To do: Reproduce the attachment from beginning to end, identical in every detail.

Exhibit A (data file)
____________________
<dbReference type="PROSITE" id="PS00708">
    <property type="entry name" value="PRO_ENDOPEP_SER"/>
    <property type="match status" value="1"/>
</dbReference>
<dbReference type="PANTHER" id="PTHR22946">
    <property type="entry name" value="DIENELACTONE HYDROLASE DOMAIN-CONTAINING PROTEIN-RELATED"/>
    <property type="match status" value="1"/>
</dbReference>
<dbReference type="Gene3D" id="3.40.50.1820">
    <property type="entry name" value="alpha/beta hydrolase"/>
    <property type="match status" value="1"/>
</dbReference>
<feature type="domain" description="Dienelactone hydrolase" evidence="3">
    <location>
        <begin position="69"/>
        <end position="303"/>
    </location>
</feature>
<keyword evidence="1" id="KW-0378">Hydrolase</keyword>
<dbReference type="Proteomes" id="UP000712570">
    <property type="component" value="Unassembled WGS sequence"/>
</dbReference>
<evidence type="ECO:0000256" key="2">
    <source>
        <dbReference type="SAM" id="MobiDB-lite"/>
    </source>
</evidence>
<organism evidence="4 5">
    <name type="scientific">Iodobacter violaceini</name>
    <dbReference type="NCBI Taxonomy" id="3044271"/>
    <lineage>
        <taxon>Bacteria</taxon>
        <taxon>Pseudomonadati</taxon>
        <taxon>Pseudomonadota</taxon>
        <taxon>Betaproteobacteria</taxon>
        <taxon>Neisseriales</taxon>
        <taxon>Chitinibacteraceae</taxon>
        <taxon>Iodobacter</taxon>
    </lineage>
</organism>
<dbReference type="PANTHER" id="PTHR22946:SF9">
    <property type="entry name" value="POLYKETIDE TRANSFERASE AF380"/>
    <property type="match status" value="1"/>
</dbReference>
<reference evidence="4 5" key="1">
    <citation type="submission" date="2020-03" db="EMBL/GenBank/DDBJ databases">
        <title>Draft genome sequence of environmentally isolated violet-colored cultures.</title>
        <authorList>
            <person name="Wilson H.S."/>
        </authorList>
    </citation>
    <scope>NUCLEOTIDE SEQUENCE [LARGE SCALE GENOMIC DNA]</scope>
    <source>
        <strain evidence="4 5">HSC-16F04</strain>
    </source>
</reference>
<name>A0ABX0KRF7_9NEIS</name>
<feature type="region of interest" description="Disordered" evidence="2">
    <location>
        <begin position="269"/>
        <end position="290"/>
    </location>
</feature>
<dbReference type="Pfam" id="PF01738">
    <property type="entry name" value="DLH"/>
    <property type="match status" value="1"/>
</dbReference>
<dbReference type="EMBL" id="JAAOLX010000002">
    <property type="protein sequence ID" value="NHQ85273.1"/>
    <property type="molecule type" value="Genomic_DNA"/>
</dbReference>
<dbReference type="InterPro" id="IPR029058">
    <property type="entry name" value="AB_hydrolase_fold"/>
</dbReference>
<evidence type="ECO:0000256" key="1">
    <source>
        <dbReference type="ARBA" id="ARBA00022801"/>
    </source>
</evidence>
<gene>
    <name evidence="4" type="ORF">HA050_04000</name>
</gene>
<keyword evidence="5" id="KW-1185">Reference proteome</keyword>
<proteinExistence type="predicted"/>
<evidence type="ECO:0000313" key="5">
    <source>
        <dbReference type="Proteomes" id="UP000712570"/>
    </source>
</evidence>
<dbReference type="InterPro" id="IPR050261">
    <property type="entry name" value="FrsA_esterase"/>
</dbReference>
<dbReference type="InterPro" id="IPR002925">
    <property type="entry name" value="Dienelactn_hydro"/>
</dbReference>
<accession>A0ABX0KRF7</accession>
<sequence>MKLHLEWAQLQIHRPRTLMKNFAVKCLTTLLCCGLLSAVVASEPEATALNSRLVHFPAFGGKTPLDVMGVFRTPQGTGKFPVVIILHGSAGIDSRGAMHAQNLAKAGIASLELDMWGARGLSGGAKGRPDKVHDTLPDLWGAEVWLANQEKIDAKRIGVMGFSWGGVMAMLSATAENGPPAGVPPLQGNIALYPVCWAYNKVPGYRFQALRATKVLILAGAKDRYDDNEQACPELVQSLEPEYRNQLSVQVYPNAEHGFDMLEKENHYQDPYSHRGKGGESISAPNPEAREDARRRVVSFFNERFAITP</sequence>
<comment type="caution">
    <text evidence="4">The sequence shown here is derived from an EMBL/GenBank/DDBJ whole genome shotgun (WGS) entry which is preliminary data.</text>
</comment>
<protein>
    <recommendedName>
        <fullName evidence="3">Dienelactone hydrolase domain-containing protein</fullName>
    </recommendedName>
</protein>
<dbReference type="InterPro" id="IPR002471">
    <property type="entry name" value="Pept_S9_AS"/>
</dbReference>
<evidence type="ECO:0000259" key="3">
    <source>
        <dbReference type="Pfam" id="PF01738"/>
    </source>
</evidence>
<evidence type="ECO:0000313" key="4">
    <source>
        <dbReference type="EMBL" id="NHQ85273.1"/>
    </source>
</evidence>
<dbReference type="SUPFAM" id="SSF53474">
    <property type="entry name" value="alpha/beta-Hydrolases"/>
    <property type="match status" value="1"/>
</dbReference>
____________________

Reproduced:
<dbReference type="PROSITE" id="PS00708">
    <property type="entry name" value="PRO_ENDOPEP_SER"/>
    <property type="match status" value="1"/>
</dbReference>
<dbReference type="PANTHER" id="PTHR22946">
    <property type="entry name" value="DIENELACTONE HYDROLASE DOMAIN-CONTAINING PROTEIN-RELATED"/>
    <property type="match status" value="1"/>
</dbReference>
<dbReference type="Gene3D" id="3.40.50.1820">
    <property type="entry name" value="alpha/beta hydrolase"/>
    <property type="match status" value="1"/>
</dbReference>
<feature type="domain" description="Dienelactone hydrolase" evidence="3">
    <location>
        <begin position="69"/>
        <end position="303"/>
    </location>
</feature>
<keyword evidence="1" id="KW-0378">Hydrolase</keyword>
<dbReference type="Proteomes" id="UP000712570">
    <property type="component" value="Unassembled WGS sequence"/>
</dbReference>
<evidence type="ECO:0000256" key="2">
    <source>
        <dbReference type="SAM" id="MobiDB-lite"/>
    </source>
</evidence>
<organism evidence="4 5">
    <name type="scientific">Iodobacter violaceini</name>
    <dbReference type="NCBI Taxonomy" id="3044271"/>
    <lineage>
        <taxon>Bacteria</taxon>
        <taxon>Pseudomonadati</taxon>
        <taxon>Pseudomonadota</taxon>
        <taxon>Betaproteobacteria</taxon>
        <taxon>Neisseriales</taxon>
        <taxon>Chitinibacteraceae</taxon>
        <taxon>Iodobacter</taxon>
    </lineage>
</organism>
<dbReference type="PANTHER" id="PTHR22946:SF9">
    <property type="entry name" value="POLYKETIDE TRANSFERASE AF380"/>
    <property type="match status" value="1"/>
</dbReference>
<reference evidence="4 5" key="1">
    <citation type="submission" date="2020-03" db="EMBL/GenBank/DDBJ databases">
        <title>Draft genome sequence of environmentally isolated violet-colored cultures.</title>
        <authorList>
            <person name="Wilson H.S."/>
        </authorList>
    </citation>
    <scope>NUCLEOTIDE SEQUENCE [LARGE SCALE GENOMIC DNA]</scope>
    <source>
        <strain evidence="4 5">HSC-16F04</strain>
    </source>
</reference>
<name>A0ABX0KRF7_9NEIS</name>
<feature type="region of interest" description="Disordered" evidence="2">
    <location>
        <begin position="269"/>
        <end position="290"/>
    </location>
</feature>
<dbReference type="Pfam" id="PF01738">
    <property type="entry name" value="DLH"/>
    <property type="match status" value="1"/>
</dbReference>
<dbReference type="EMBL" id="JAAOLX010000002">
    <property type="protein sequence ID" value="NHQ85273.1"/>
    <property type="molecule type" value="Genomic_DNA"/>
</dbReference>
<dbReference type="InterPro" id="IPR029058">
    <property type="entry name" value="AB_hydrolase_fold"/>
</dbReference>
<evidence type="ECO:0000256" key="1">
    <source>
        <dbReference type="ARBA" id="ARBA00022801"/>
    </source>
</evidence>
<gene>
    <name evidence="4" type="ORF">HA050_04000</name>
</gene>
<keyword evidence="5" id="KW-1185">Reference proteome</keyword>
<proteinExistence type="predicted"/>
<evidence type="ECO:0000313" key="5">
    <source>
        <dbReference type="Proteomes" id="UP000712570"/>
    </source>
</evidence>
<dbReference type="InterPro" id="IPR050261">
    <property type="entry name" value="FrsA_esterase"/>
</dbReference>
<dbReference type="InterPro" id="IPR002925">
    <property type="entry name" value="Dienelactn_hydro"/>
</dbReference>
<accession>A0ABX0KRF7</accession>
<sequence>MKLHLEWAQLQIHRPRTLMKNFAVKCLTTLLCCGLLSAVVASEPEATALNSRLVHFPAFGGKTPLDVMGVFRTPQGTGKFPVVIILHGSAGIDSRGAMHAQNLAKAGIASLELDMWGARGLSGGAKGRPDKVHDTLPDLWGAEVWLANQEKIDAKRIGVMGFSWGGVMAMLSATAENGPPAGVPPLQGNIALYPVCWAYNKVPGYRFQALRATKVLILAGAKDRYDDNEQACPELVQSLEPEYRNQLSVQVYPNAEHGFDMLEKENHYQDPYSHRGKGGESISAPNPEAREDARRRVVSFFNERFAITP</sequence>
<comment type="caution">
    <text evidence="4">The sequence shown here is derived from an EMBL/GenBank/DDBJ whole genome shotgun (WGS) entry which is preliminary data.</text>
</comment>
<protein>
    <recommendedName>
        <fullName evidence="3">Dienelactone hydrolase domain-containing protein</fullName>
    </recommendedName>
</protein>
<dbReference type="InterPro" id="IPR002471">
    <property type="entry name" value="Pept_S9_AS"/>
</dbReference>
<evidence type="ECO:0000259" key="3">
    <source>
        <dbReference type="Pfam" id="PF01738"/>
    </source>
</evidence>
<evidence type="ECO:0000313" key="4">
    <source>
        <dbReference type="EMBL" id="NHQ85273.1"/>
    </source>
</evidence>
<dbReference type="SUPFAM" id="SSF53474">
    <property type="entry name" value="alpha/beta-Hydrolases"/>
    <property type="match status" value="1"/>
</dbReference>